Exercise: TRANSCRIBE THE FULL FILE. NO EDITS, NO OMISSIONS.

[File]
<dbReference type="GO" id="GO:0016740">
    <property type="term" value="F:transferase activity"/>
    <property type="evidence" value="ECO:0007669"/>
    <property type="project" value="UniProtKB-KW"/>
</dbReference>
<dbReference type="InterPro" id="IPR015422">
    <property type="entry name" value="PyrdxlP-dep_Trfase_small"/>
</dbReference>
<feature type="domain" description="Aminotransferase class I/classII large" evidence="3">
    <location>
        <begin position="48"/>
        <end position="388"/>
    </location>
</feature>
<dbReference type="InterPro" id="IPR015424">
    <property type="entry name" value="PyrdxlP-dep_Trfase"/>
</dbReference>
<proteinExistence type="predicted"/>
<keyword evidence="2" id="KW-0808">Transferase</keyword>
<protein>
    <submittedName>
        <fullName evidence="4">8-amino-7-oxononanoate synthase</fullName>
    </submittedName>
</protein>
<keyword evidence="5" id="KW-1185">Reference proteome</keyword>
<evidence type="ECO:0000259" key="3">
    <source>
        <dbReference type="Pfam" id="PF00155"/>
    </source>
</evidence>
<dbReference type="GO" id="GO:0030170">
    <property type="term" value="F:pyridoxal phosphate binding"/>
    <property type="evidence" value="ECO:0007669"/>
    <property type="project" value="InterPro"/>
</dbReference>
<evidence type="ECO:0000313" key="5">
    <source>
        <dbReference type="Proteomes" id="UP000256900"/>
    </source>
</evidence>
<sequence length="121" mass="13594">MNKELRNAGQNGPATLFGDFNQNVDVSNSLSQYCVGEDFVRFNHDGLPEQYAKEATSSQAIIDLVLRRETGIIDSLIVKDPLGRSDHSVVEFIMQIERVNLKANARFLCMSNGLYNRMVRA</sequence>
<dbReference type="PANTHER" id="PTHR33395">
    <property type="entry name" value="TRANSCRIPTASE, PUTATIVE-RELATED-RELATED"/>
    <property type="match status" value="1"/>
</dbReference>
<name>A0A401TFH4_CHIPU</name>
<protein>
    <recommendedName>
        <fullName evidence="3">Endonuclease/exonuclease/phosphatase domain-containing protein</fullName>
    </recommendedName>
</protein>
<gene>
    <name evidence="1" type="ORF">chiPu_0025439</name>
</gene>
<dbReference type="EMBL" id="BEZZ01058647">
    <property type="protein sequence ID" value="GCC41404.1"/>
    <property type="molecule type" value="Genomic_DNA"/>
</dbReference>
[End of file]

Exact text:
<dbReference type="GO" id="GO:0016740">
    <property type="term" value="F:transferase activity"/>
    <property type="evidence" value="ECO:0007669"/>
    <property type="project" value="UniProtKB-KW"/>
</dbReference>
<dbReference type="InterPro" id="IPR015422">
    <property type="entry name" value="PyrdxlP-dep_Trfase_small"/>
</dbReference>
<feature type="domain" description="Aminotransferase class I/classII large" evidence="3">
    <location>
        <begin position="48"/>
        <end position="388"/>
    </location>
</feature>
<dbReference type="InterPro" id="IPR015424">
    <property type="entry name" value="PyrdxlP-dep_Trfase"/>
</dbReference>
<proteinExistence type="predicted"/>
<keyword evidence="2" id="KW-0808">Transferase</keyword>
<protein>
    <submittedName>
        <fullName evidence="4">8-amino-7-oxononanoate synthase</fullName>
    </submittedName>
</protein>
<keyword evidence="5" id="KW-1185">Reference proteome</keyword>
<evidence type="ECO:0000259" key="3">
    <source>
        <dbReference type="Pfam" id="PF00155"/>
    </source>
</evidence>
<dbReference type="GO" id="GO:0030170">
    <property type="term" value="F:pyridoxal phosphate binding"/>
    <property type="evidence" value="ECO:0007669"/>
    <property type="project" value="InterPro"/>
</dbReference>
<evidence type="ECO:0000313" key="5">
    <source>
        <dbReference type="Proteomes" id="UP000256900"/>
    </source>
</evidence>
<sequence length="121" mass="13594">MNKELRNAGQNGPATLFGDFNQNVDVSNSLSQYCVGEDFVRFNHDGLPEQYAKEATSSQAIIDLVLRRETGIIDSLIVKDPLGRSDHSVVEFIMQIERVNLKANARFLCMSNGLYNRMVRA</sequence>
<dbReference type="PANTHER" id="PTHR33395">
    <property type="entry name" value="TRANSCRIPTASE, PUTATIVE-RELATED-RELATED"/>
    <property type="match status" value="1"/>
</dbReference>
<name>A0A401TFH4_CHIPU</name>
<protein>
    <recommendedName>
        <fullName evidence="3">Endonuclease/exonuclease/phosphatase domain-containing protein</fullName>
    </recommendedName>
</protein>
<gene>
    <name evidence="1" type="ORF">chiPu_0025439</name>
</gene>
<dbReference type="EMBL" id="BEZZ01058647">
    <property type="protein sequence ID" value="GCC41404.1"/>
    <property type="molecule type" value="Genomic_DNA"/>
</dbReference>